7. Ask yourself the hard questions. There are many kinds of loneliness, and sometimes identifying what it is you are missing in your life can be the catalyst for change. Do you feel lonely because of a lack of quality friendships, or do you feel lonely because you miss the presence of a romantic partner? It is also important to ask yourself if the people you have in your life now are the kinds of people you want to be like, or at the very least, are meeting some of your needs for care, intimacy, and trust.
  8. The power of a hug cannot be underestimated. Physical touch can lower the body's stress response, help fight off inflammation, and release oxytocin in the brain. In other words, touch can strengthen your connections with other people and create feelings of intimacy while simultaneously easing feelings of isolation.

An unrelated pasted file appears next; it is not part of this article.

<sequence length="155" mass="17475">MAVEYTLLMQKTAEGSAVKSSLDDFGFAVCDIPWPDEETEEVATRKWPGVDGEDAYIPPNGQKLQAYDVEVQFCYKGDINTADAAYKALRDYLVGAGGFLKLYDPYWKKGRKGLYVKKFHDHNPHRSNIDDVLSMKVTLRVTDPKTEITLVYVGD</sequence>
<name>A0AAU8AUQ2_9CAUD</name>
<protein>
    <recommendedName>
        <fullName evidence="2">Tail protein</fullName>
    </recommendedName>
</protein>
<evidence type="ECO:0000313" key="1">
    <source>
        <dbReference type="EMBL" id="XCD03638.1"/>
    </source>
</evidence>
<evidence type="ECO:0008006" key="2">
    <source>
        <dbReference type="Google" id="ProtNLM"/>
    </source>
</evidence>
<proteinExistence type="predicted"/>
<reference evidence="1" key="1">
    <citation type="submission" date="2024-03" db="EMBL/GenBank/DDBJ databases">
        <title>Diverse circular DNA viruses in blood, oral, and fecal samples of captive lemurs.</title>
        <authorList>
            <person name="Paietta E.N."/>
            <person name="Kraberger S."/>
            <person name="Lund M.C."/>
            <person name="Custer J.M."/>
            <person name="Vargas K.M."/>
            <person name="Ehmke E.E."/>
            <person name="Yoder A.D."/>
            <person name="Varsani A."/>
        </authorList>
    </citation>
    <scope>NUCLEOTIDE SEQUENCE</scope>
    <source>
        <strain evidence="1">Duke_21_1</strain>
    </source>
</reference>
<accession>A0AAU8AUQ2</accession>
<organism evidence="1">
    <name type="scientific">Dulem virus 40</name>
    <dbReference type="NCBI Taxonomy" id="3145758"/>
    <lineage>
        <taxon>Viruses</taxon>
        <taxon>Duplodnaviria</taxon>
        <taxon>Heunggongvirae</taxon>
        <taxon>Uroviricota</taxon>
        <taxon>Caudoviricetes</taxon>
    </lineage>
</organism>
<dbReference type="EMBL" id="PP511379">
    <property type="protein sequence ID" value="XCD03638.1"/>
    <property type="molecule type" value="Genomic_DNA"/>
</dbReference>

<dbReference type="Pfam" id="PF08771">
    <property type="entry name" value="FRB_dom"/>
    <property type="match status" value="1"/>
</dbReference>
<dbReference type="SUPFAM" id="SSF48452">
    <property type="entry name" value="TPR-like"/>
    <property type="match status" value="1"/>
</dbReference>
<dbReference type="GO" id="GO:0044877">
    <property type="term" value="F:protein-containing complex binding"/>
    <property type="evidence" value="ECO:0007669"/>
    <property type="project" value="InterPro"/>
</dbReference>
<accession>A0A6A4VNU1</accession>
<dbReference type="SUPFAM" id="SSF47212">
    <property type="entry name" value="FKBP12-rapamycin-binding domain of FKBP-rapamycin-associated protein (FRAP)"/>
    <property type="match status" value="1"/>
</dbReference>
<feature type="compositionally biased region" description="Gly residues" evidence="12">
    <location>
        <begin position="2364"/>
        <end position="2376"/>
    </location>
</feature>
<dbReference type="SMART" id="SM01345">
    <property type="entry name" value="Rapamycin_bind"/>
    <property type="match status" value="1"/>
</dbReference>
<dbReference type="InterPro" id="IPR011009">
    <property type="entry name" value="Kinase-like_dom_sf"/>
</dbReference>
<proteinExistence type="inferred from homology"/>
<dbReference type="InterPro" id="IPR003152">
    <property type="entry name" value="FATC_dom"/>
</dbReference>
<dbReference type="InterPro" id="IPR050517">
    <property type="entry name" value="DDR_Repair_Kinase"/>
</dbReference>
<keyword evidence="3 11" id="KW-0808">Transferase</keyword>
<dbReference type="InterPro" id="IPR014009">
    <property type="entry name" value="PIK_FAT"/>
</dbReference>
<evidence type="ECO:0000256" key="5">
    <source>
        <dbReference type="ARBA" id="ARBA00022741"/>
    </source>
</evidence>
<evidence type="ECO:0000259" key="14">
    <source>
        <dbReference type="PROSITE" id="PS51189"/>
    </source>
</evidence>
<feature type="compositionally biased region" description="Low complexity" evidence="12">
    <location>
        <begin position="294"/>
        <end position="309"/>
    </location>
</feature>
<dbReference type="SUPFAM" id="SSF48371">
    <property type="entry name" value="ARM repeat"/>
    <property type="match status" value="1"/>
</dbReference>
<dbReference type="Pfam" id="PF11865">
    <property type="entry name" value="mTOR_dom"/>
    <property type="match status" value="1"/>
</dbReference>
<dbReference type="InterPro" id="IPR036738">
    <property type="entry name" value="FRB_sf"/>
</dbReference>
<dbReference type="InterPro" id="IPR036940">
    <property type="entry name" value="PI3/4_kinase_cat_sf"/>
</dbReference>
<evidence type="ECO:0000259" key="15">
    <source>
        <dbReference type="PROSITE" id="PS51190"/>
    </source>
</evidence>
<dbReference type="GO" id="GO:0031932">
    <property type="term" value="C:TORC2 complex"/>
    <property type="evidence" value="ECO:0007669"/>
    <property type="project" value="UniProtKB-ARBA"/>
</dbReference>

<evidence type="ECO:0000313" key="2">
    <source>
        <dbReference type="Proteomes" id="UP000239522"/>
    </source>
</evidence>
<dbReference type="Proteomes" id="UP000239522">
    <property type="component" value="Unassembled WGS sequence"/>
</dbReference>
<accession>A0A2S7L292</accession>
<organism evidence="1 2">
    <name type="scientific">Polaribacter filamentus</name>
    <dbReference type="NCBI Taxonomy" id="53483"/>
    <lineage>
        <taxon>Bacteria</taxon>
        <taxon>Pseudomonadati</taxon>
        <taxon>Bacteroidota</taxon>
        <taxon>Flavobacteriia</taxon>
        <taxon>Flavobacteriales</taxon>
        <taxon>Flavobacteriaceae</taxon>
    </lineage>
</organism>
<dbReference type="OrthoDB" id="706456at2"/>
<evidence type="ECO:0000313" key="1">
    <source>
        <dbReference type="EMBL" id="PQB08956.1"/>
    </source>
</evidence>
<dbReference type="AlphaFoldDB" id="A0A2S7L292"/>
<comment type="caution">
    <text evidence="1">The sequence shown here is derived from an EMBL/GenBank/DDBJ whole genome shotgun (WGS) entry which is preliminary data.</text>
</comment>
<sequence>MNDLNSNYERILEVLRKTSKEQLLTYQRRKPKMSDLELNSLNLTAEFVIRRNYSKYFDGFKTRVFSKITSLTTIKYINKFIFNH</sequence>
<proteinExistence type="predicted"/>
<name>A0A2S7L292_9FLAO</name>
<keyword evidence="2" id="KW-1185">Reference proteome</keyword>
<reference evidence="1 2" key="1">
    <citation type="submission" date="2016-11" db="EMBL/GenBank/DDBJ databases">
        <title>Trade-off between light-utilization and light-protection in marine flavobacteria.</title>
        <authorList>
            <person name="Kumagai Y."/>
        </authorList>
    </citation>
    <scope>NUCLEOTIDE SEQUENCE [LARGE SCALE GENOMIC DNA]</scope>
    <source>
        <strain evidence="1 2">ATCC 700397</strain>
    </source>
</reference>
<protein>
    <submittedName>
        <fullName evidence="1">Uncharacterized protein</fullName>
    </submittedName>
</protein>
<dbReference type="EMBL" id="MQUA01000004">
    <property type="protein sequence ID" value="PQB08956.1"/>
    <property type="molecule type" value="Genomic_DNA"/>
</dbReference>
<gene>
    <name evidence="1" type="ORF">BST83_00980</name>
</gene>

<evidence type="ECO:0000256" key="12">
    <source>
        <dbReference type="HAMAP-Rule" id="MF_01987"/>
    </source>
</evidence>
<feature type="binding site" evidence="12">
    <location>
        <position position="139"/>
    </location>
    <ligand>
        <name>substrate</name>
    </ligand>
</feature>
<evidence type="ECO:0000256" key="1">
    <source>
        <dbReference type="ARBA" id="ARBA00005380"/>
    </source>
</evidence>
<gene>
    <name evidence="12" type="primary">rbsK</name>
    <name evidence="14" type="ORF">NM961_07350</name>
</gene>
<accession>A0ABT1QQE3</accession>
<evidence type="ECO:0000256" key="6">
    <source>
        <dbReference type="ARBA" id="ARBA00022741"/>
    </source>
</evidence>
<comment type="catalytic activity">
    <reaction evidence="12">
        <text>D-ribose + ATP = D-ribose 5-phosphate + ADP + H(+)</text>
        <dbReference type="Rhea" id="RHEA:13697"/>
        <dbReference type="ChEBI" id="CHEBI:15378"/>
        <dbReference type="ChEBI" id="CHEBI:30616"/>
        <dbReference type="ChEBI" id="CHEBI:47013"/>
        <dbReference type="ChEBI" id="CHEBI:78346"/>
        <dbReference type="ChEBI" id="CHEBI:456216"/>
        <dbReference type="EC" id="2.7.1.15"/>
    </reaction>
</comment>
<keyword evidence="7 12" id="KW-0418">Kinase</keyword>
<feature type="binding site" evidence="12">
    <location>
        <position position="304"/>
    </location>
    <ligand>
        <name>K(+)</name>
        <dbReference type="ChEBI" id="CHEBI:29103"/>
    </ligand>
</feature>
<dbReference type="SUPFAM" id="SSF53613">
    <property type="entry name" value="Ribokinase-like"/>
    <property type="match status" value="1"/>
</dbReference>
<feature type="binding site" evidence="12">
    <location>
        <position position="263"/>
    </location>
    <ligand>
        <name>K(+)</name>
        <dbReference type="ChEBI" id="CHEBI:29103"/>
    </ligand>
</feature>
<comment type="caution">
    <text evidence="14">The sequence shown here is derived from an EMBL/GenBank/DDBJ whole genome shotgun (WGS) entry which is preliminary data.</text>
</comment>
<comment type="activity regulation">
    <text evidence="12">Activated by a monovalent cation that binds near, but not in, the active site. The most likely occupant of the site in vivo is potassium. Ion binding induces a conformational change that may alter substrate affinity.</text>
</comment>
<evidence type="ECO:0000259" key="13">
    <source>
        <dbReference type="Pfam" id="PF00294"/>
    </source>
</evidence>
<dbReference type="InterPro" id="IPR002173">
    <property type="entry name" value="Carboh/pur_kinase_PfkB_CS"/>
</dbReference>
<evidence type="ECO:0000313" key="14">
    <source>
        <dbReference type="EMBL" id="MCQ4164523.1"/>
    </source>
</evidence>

1. Come up with a plan. When loneliness hits, who are the people in your life that you can talk to? What activities can you do? What are the positive affirmations that you can repeat to yourself? Whether it is talking to a trusted friend, going to a yoga class, or reminding yourself that you are valuable and deserving of deep connection, it is worth coming up with a plan of action to get you through the lonely times.

Feeling lonely is a sign that important, innate needs within you are not being met-needs that include connection, intimacy, and shared experience. It is important to remember that even though the loneliness may feel incessant, it does not mean that it will be this way forever. Rather than succumbing to feelings of worthlessness or inadequacy, see loneliness as a chance to build resiliency, create new connections in unexpected places, and as a challenge that you can and will overcome through persistence and patience.